A Massachusetts trust is a legal document that can hold legal title to your assets. Think of it like a box where you can hold your assets. A charitable remainder trust (CRT) is an irrevocable trust (it can’t be changed or dissolved after it’s created) that generates a potential income stream for you or other beneficiaries you choose, with the remainder of the assets going to one or more charities. This type of trust is often used in high-net-worth estate planning.
There are two types of charitable trusts:
- Charitable remainder annuity trusts (CRATs) distribute a fixed annuity amount each year, which gives you a level income. Additional contributions aren’t allowed.
- Charitable remainder unitrusts (CRUTS) distribute a fixed percentage based on the balance of the trust assets, so it provides you with a variable income.
How a CRT Works
- A trust document is drafted is created.
- Assets are transferred to the trust to be managed by you or another person or an entity you choose as trustee. The trustee manages the contents of the trust.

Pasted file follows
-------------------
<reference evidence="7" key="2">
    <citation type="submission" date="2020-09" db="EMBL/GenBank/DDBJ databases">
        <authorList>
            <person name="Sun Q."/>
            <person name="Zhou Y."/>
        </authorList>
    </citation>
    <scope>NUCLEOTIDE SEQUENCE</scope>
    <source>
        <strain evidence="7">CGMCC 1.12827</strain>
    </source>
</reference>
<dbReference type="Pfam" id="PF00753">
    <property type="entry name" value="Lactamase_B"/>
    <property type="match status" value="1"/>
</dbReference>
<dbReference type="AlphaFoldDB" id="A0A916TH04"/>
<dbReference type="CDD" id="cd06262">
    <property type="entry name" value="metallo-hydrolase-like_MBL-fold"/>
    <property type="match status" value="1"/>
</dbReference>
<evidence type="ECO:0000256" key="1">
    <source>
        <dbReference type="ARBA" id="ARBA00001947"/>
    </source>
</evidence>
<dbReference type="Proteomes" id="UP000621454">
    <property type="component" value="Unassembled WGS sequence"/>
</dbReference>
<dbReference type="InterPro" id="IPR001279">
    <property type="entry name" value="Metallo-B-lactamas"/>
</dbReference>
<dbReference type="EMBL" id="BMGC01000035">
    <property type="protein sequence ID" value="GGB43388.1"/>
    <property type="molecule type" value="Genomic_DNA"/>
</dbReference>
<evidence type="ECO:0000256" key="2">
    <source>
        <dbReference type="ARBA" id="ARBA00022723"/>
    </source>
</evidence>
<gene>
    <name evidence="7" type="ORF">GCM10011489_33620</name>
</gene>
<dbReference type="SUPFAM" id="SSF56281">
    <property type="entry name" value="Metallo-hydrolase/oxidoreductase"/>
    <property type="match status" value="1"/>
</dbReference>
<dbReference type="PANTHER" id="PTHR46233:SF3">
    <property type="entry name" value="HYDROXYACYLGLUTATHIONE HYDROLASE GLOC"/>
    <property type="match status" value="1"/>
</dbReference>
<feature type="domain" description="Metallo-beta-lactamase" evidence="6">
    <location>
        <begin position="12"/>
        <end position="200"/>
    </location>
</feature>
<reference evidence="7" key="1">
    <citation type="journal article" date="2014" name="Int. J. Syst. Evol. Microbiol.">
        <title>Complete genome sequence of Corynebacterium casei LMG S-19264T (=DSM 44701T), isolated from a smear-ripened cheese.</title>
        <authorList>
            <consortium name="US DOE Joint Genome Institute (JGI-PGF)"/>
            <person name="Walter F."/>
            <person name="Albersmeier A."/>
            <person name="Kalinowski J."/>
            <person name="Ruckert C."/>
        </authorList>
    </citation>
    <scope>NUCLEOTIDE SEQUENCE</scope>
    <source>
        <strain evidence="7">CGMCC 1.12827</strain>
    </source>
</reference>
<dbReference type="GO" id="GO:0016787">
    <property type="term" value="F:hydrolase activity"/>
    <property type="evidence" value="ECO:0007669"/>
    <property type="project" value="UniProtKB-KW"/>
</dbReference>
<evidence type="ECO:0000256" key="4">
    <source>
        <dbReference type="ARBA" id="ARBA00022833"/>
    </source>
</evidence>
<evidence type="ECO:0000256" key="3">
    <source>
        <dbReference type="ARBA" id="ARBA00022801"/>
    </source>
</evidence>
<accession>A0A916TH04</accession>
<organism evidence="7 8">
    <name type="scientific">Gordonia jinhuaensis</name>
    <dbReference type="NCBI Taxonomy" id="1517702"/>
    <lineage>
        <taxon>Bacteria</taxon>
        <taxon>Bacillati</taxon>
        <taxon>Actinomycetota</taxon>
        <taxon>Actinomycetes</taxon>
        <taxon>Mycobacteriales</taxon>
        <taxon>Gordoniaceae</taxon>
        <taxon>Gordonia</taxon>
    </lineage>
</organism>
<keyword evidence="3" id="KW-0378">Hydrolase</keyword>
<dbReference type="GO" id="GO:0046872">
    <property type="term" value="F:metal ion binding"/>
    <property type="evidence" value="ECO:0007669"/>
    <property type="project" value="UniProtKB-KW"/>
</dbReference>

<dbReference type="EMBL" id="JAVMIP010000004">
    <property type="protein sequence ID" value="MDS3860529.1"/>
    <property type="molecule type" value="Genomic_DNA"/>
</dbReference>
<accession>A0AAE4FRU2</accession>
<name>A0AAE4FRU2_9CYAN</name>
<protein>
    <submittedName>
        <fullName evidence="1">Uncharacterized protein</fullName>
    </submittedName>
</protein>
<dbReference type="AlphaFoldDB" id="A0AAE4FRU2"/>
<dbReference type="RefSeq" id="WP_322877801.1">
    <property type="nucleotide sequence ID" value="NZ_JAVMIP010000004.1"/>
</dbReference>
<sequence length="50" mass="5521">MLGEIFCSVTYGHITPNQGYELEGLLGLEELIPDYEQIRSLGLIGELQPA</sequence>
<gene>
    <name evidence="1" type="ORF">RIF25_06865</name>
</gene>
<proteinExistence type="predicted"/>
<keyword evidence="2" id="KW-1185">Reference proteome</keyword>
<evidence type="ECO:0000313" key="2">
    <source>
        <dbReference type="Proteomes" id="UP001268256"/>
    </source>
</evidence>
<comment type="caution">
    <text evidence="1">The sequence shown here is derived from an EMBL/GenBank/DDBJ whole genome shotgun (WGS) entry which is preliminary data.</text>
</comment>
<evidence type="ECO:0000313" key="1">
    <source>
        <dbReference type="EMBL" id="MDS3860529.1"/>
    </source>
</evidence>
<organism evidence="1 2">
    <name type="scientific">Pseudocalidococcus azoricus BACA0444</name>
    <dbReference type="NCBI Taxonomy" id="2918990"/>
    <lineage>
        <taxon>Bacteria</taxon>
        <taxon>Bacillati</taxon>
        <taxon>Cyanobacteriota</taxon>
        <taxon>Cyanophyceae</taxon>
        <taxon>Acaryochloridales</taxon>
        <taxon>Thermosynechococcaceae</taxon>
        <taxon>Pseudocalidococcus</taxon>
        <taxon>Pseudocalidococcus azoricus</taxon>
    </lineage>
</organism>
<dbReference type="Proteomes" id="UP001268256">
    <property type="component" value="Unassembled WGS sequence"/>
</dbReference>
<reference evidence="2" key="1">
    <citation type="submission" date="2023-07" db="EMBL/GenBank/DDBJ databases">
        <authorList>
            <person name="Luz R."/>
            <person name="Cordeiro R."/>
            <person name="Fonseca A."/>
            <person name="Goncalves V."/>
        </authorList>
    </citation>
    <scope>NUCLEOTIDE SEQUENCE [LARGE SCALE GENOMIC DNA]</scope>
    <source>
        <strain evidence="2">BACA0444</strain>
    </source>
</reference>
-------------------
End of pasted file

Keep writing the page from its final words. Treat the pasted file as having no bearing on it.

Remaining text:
- Payments are made from the trust to you and/or beneficiaries you name for your lifetime or a specific period of time you choose.
- When the trust ends, its remaining assets become a gift to one or more charities of your choosing.
Benefits of a CRT
In addition to supporting worthy charities, you’ll be:
- Converting any appreciated assets into something that offers lifetime income, earning you more income now (and throughout your life) than you would if you simply sold assets on your own
- Earning protection against creditors for the assets inside the CRT
- Allowing charities to plan for your contribution, expecting future benefits from the trust
- Saving your estate the cost and time involved in probate since amounts used to fund your trust won’t be part of your probate when you pass away
CRTs also have some tax benefits:
Income Tax: You can take an income tax deduction, spread over five years, for the value of your gift to the charity.
Estate Tax: When the trust property eventually goes to the charity it’s no longer in your estate—so it isn’t subject to estate tax.
Capital Gains Tax: The CRT turns appreciated property (property that has increased significantly in value since you acquired it) into cash without paying capital gains tax on the profit.
The named income beneficiary will pay income tax on the income received.
Assets to Donate to a CRT
- Real estate
- Publicly traded securities
- Some types of closely held stock (CRTs cannot hold S-Corp stock)
- Certain other complex assets
If you’re looking for high-net-worth estate planning, I’ll work with you to create a plan that meets your specific needs, including a charitable remainder trust, if that’s your decision. Contact us today to schedule a free, no-obligation consultation.